It is largely as a response to certain recent theoretical proposals, all with a highly diverse nature36 which posit the elimination of the ego given its illusory nature, that Dan Zahavi has suggested the notion of the minimal self since the first decade of the 21st century. The term has proved highly successful in the field of psychiatry, and this success comes not so much from a defense against “eliminativist” attempts, but rather from the interdisciplinary work between phenomenology and psychiatry that Zahavi has spent years cultivating and consolidating. As a result of this ongoing work (which is not free from controversies), certain researchers have reached the conclusion that acceptance of a “minimal self” enables us to better explain the lived experiences described by certain patients with psychotic and schizophrenic episodes37. The idea of the “minimal self” refers to a property of experience flow: the intentional lived experiences already contain a “for-whom” perspective (in Husserlian terms, this is called the I-pole as the inseparable center of lived experiences). This “for-whom” belongs to the lived experience itself within its structure and does not arise from reflexive acts that revert to and project it. Reflexive consciousness does not turn on itself, in ana posteriori attributive description, for example, “When I perceive this house, I am what I perceive,” but rather in “seeing the house” a “for-whom” occurs from seeing it. If it is appropriate to include the “substrate of habituality” in the perception of the house (whereby it is not the first house I am seeing, I know it has windows and doors and it matches the other events of “seeing houses” that have occurred in my life), it is also appropriate that the givenness of the house is such “for me” that I am in that position, walking around it, and it offers me ever newer foreshortening. All these foreshortenings are centralized in a perspective on which they hinge, in the form of the I-pole38. This pre-reflexive ego, for which the house exists even before I am asked for whom it exists (i.e., prior to the ego, whether the house is part of the sphere of my property), may be perfectly identified with the first and second egos in their mereological inseparability, as Husserl posits in §§ [31]–[33] in “Cartesian Meditations.” In turn, one should also explore the possibility that it is precisely in dislocations of mereological relations between the first two senses of the ego, and the whole of which they are part, where one could satisfactorily explain the first-person descriptions of individuals who state they have psychotic or schizophrenic experiences39. In large part, these lived experiences are described as experiences containing relevant components of disorientation, specifically with regard to the interaction between the three senses of the ego set out earlier. Thus, it is possible to interpret depersonalization in terms of disarticulation between the I-pole and the substrate of habituality, which Husserl himself deems the basis of the personal ego.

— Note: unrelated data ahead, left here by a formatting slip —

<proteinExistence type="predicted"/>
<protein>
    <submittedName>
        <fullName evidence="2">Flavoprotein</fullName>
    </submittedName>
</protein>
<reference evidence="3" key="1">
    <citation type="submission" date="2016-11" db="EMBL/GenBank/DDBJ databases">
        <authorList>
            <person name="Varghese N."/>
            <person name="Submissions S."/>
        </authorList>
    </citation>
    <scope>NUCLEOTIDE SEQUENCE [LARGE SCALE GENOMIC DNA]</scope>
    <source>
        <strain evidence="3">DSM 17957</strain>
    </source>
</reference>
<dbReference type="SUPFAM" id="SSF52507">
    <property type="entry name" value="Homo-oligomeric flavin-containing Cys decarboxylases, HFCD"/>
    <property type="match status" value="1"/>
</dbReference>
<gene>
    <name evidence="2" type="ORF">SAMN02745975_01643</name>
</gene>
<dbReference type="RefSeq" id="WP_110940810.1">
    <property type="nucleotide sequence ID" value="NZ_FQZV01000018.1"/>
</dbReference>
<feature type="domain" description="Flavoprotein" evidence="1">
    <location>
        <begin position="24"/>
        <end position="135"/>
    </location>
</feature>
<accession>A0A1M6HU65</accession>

Nonetheless, the key to interpreting the ego not as the producer of intentional life orientation, but rather as its outcome (an outcome that would fail in the case of lived experiences arising from the need of the “minimal self,” in terms of intelligibility in the explanation of anomalous lived experiences), can be found in the analogy of the two centralizations of intentional life and bodily life. According to Husserl, both centralizations (intentional life in the I-pole and bodily life in the lived body) are generated based on the orientation (Orientierung), as something already present in any originating givenness. It would thus not be the ego that orients, but rather the ego would be the result of the orientation process for intentional life, and, by analogy, it would not be the lived body that would be oriented, but rather the lived body would be the result of the orientation of bodily life40. This displaces the senses of the ego from transcendental egology to the possibility of a phenomenological theory of life orientation which, in large part, would remain open to development41.

Data availability statement

The original contributions presented in the study are included in the article/supplementary material, further inquiries can be directed to the corresponding author.

Author contributions

The author confirms being the sole contributor of this work and has approved it for publication.

Funding